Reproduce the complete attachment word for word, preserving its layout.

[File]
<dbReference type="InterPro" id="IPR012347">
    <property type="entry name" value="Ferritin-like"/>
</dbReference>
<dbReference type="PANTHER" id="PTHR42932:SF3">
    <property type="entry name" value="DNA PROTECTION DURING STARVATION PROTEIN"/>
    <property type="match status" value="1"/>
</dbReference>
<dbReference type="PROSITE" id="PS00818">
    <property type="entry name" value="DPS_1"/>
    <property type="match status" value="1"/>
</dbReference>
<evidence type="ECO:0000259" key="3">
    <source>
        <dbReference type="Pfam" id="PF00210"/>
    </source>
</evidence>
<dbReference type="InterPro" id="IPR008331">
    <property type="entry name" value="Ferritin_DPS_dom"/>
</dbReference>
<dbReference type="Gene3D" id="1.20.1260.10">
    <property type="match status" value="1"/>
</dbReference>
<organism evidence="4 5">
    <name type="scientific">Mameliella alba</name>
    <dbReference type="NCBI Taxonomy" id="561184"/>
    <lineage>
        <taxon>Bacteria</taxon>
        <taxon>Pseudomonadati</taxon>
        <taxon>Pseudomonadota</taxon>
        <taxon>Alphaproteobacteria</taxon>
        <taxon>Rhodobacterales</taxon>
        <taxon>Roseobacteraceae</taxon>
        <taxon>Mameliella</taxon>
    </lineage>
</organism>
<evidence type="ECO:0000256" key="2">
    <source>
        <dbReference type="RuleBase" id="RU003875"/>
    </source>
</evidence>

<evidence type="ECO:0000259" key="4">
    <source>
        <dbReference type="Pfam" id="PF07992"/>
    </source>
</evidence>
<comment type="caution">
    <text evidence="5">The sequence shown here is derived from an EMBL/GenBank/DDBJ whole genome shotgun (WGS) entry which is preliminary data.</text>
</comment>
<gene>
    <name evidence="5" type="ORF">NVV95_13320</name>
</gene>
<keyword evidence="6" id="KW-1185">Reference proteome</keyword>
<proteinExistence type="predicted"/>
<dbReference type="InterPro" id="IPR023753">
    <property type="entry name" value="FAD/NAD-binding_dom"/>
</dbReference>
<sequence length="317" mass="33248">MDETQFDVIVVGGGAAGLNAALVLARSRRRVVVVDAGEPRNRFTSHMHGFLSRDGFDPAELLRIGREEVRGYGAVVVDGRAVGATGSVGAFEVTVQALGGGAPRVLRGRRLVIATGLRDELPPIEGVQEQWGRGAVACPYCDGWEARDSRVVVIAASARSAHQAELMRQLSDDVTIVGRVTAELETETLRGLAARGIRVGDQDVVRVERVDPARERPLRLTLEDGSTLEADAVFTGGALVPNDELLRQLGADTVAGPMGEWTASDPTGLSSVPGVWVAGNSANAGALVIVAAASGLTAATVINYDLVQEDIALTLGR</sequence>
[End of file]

<dbReference type="InterPro" id="IPR012347">
    <property type="entry name" value="Ferritin-like"/>
</dbReference>
<dbReference type="PANTHER" id="PTHR42932:SF3">
    <property type="entry name" value="DNA PROTECTION DURING STARVATION PROTEIN"/>
    <property type="match status" value="1"/>
</dbReference>
<dbReference type="PROSITE" id="PS00818">
    <property type="entry name" value="DPS_1"/>
    <property type="match status" value="1"/>
</dbReference>
<evidence type="ECO:0000259" key="3">
    <source>
        <dbReference type="Pfam" id="PF00210"/>
    </source>
</evidence>
<dbReference type="InterPro" id="IPR008331">
    <property type="entry name" value="Ferritin_DPS_dom"/>
</dbReference>
<dbReference type="Gene3D" id="1.20.1260.10">
    <property type="match status" value="1"/>
</dbReference>
<organism evidence="4 5">
    <name type="scientific">Mameliella alba</name>
    <dbReference type="NCBI Taxonomy" id="561184"/>
    <lineage>
        <taxon>Bacteria</taxon>
        <taxon>Pseudomonadati</taxon>
        <taxon>Pseudomonadota</taxon>
        <taxon>Alphaproteobacteria</taxon>
        <taxon>Rhodobacterales</taxon>
        <taxon>Roseobacteraceae</taxon>
        <taxon>Mameliella</taxon>
    </lineage>
</organism>
<evidence type="ECO:0000256" key="2">
    <source>
        <dbReference type="RuleBase" id="RU003875"/>
    </source>
</evidence>

<evidence type="ECO:0000259" key="4">
    <source>
        <dbReference type="Pfam" id="PF07992"/>
    </source>
</evidence>
<comment type="caution">
    <text evidence="5">The sequence shown here is derived from an EMBL/GenBank/DDBJ whole genome shotgun (WGS) entry which is preliminary data.</text>
</comment>
<gene>
    <name evidence="5" type="ORF">NVV95_13320</name>
</gene>
<keyword evidence="6" id="KW-1185">Reference proteome</keyword>
<proteinExistence type="predicted"/>
<dbReference type="InterPro" id="IPR023753">
    <property type="entry name" value="FAD/NAD-binding_dom"/>
</dbReference>
<sequence length="317" mass="33248">MDETQFDVIVVGGGAAGLNAALVLARSRRRVVVVDAGEPRNRFTSHMHGFLSRDGFDPAELLRIGREEVRGYGAVVVDGRAVGATGSVGAFEVTVQALGGGAPRVLRGRRLVIATGLRDELPPIEGVQEQWGRGAVACPYCDGWEARDSRVVVIAASARSAHQAELMRQLSDDVTIVGRVTAELETETLRGLAARGIRVGDQDVVRVERVDPARERPLRLTLEDGSTLEADAVFTGGALVPNDELLRQLGADTVAGPMGEWTASDPTGLSSVPGVWVAGNSANAGALVIVAAASGLTAATVINYDLVQEDIALTLGR</sequence>